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4. Values, behaviour, identities and language in cross-cultural communication.

In cross-cultural communication the meaning of an action isn`t always transparent: as a rule, it is hidden in traditional ideas and abnormal behavior, specific for any culture. Human behavior in com-tion is determined by a number of factors that have different degrees of importance and influence. Human behavior is determined by following reasons:

  1. Peculiarities of enculturation that occur on the conscious level through socialization as well as on the unconscious level. The visible level is formal culture, the invisible – informal.

  2. Situation, called by Edward Hall “cultural glasses”: most people treat their culture as standard to compare with.

  3. Behavior is also determined by circumstances. People act differently in different situations. Consciously or unconsciously, people stick to rules, prescribed by their culture.

Empathy – is expressed in willingness not so much to understand the hidden meaning of the partner`s words but to feel the partner`s state. It is revealed in the ability to walk in other people`s shoes, to take into account partner`s state in communication.

Culture and values

The human world offers various types of values. We may distinguish between material values and values as ideas; values as a specific type of norms, traditions, customs, impositions, bans. The essence of values lies in their importance rather than in the very fact of their existence. Values – commonly held standards of what is acceptable or unacceptable, important and unimportant, right or wrong, workable or unworkable in a society. A value symbolizes membership of a person in a cultural community.

Values are subjective. That is why researchers distinguish between such types of values as personal values, age values, values of large or small social groups. There are also cultural values divided into:

  1. Outstanding intellectual, artistic and religious works.

  2. Principles of co-existence: customs, stereotypes of behavior.

There are as well universal values (e.g. there is no culture that would appreciate murder, lie and theft). Cultural anthropology suggests 4 main spheres of cultural values – everyday routine, religion, arts. The peculiarity of values – they are created collectively, but treated as personal.

Norms – are an informal guideline about what is considered correct or incorrect social behavior in a particular group or social unit. Norms form the basis of collective expectations that members of a community have from each other. Behavioural norms are divided into customs (how things are done, ), morals (regulate human relations), rituals (ceremonies attended by numerous people and associated with highly emotional state), laws (a system of obligatory behavior sanctions by a state).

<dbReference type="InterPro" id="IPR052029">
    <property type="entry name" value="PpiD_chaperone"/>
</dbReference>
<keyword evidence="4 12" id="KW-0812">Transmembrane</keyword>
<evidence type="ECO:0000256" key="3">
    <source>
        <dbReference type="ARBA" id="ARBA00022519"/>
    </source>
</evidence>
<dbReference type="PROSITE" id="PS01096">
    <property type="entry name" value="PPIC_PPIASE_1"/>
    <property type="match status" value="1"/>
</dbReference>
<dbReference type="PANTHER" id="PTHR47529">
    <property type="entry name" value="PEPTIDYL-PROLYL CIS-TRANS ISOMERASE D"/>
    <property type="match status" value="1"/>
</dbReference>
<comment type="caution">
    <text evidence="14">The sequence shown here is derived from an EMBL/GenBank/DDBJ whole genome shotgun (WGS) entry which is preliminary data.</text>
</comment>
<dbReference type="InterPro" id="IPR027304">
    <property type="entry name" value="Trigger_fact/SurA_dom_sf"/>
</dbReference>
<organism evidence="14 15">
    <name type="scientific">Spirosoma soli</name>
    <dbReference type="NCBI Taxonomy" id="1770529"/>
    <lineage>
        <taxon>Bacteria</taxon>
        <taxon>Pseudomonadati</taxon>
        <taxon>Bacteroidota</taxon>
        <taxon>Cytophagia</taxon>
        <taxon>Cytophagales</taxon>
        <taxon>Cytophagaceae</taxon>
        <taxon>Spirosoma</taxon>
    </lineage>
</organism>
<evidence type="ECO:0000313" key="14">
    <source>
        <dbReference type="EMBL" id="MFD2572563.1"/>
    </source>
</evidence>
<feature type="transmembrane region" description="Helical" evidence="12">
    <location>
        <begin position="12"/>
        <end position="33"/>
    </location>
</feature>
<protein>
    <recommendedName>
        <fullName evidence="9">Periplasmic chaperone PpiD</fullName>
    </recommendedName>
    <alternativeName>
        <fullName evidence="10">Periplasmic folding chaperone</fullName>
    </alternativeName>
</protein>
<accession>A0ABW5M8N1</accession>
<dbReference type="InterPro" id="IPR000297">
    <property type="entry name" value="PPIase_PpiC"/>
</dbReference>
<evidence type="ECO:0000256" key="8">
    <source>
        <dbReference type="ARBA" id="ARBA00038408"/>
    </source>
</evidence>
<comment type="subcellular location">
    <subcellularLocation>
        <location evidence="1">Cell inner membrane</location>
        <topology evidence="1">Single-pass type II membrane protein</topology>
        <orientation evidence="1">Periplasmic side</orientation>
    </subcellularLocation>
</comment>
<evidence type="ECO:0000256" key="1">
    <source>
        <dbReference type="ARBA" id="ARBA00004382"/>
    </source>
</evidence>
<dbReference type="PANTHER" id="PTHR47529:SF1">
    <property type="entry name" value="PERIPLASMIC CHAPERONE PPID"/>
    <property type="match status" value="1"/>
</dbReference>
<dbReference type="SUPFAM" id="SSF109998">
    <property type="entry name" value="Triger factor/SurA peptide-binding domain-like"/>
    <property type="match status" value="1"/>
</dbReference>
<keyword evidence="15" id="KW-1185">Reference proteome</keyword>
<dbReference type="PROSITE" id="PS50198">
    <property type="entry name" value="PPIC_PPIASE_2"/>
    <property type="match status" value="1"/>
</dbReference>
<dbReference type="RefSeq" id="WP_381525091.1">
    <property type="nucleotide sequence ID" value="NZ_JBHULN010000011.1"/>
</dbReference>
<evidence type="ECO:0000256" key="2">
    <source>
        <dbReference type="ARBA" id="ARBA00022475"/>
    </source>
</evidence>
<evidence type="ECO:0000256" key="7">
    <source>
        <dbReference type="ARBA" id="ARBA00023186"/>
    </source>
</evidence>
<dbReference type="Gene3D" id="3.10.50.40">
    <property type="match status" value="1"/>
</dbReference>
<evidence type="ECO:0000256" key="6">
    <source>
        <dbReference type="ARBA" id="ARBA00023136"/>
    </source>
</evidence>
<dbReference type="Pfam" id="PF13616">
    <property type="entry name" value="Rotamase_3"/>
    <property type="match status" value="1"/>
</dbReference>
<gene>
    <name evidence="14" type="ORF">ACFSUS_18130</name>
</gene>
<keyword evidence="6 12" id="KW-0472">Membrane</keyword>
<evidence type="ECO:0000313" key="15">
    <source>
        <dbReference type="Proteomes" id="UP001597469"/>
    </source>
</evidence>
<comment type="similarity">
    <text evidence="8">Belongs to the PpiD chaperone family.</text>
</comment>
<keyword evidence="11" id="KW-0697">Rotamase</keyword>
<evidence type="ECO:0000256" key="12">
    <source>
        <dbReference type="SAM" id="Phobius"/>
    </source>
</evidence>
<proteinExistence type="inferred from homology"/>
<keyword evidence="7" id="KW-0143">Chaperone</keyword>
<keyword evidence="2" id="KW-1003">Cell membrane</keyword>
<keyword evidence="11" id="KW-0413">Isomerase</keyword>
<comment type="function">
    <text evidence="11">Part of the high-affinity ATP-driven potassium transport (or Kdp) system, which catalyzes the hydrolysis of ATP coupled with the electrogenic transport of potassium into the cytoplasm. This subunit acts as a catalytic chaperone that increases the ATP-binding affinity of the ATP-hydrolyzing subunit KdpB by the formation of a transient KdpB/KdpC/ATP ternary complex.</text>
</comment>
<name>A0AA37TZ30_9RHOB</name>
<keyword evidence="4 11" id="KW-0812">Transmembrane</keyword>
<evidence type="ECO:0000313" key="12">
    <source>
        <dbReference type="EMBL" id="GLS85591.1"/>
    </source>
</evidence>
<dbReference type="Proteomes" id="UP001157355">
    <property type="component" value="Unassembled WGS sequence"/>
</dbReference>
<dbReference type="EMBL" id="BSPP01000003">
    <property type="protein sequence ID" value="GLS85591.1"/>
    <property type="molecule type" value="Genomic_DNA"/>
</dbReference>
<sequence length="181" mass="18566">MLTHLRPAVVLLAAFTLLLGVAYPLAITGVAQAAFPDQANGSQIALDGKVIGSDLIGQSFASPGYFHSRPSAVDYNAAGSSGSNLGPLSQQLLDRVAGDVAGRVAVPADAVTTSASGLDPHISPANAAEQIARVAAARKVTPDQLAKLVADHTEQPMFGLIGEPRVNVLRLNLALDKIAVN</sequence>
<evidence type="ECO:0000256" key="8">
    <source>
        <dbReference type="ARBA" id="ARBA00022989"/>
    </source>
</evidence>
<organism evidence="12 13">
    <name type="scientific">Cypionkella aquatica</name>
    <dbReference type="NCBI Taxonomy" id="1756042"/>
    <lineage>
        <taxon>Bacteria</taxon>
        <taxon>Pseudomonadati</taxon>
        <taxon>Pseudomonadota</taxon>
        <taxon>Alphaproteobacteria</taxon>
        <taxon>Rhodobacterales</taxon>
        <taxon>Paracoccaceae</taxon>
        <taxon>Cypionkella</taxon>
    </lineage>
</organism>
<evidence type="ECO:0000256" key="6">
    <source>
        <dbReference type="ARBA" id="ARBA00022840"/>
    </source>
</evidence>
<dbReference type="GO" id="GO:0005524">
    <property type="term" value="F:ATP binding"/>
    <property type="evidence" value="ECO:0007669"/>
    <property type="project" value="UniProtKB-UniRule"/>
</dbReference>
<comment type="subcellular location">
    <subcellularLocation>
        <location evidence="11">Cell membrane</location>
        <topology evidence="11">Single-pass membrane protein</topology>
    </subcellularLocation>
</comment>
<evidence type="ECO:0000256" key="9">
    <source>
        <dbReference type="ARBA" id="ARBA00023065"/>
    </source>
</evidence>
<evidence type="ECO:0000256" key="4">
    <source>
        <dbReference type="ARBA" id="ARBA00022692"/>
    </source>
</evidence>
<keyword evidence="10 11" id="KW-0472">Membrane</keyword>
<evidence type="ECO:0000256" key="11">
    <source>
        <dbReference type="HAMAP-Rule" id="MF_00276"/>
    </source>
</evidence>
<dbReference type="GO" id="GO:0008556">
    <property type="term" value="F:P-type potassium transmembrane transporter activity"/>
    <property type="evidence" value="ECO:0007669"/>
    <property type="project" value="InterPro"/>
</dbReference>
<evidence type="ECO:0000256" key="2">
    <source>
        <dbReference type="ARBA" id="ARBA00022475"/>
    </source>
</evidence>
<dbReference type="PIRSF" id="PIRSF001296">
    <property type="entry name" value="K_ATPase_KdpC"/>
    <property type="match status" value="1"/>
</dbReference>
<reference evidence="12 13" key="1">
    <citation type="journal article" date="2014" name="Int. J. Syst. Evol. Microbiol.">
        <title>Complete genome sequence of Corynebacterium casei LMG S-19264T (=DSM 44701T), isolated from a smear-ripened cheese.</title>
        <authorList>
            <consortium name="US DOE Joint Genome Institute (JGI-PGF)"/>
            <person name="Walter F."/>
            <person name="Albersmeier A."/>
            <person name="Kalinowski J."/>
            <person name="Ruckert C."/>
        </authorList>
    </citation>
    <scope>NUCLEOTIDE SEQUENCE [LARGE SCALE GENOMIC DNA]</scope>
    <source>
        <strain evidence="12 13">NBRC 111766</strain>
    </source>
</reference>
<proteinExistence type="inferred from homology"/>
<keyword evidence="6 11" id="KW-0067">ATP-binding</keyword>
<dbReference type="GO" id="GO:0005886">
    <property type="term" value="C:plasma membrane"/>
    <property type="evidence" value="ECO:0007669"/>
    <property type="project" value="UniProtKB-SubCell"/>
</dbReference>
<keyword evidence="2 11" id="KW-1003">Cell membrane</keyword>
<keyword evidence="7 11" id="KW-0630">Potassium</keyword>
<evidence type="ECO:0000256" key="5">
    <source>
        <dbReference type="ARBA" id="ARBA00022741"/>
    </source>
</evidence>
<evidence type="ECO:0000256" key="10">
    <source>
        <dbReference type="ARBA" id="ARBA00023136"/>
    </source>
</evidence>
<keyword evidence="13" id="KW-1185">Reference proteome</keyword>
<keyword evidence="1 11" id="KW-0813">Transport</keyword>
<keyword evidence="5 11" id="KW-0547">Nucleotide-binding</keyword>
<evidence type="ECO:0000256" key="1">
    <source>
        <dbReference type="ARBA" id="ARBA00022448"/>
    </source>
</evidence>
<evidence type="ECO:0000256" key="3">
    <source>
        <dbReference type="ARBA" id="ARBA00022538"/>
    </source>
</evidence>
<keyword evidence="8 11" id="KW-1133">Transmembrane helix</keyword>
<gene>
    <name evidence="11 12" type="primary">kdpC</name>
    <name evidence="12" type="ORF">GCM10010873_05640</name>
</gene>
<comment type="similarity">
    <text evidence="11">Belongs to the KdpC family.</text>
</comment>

Identity – correspondence achieved through identifying oneself with certain ideas, values social group and culture. Identity means the individual`s awareness of belonging to a certain group, which allows the individual the place in socio-cultural space and operate in the environment. There is a number of identities (professional, social, ethnic, political, cultural). Cultural identity – the individual`s membership in an certain culture or cultural group that forms the individual`s evaluation of self, of other people, society and the world in general. Cultural identity is very important since it presupposes formation in a person of certain stable qualities.

Language.

Every culture has its own language system that enables its speakers to communicate with each other. There are differences on different levels, e.g. phonetic , lexical , grammatical.

The breakthrough in research of the “language-culture” problem took place in the 20th century when scientists could explain the relation between language, thought and culture. Culture is reflected in language. The initiators of research into correlation between culture and language were Boas and Malinowski. The Sapir-Whorf hypothesis – linguistic relativity – people see the world in different ways – through their language, language forms our thoughts itself. Every language has its own way of presenting the world. Anna Wierzbicka – argues that language reflect and simultaneously form people`s values. The world reflects human perception that occurs through the worldwide perspective in human consciousness. She claims that words are not translatable.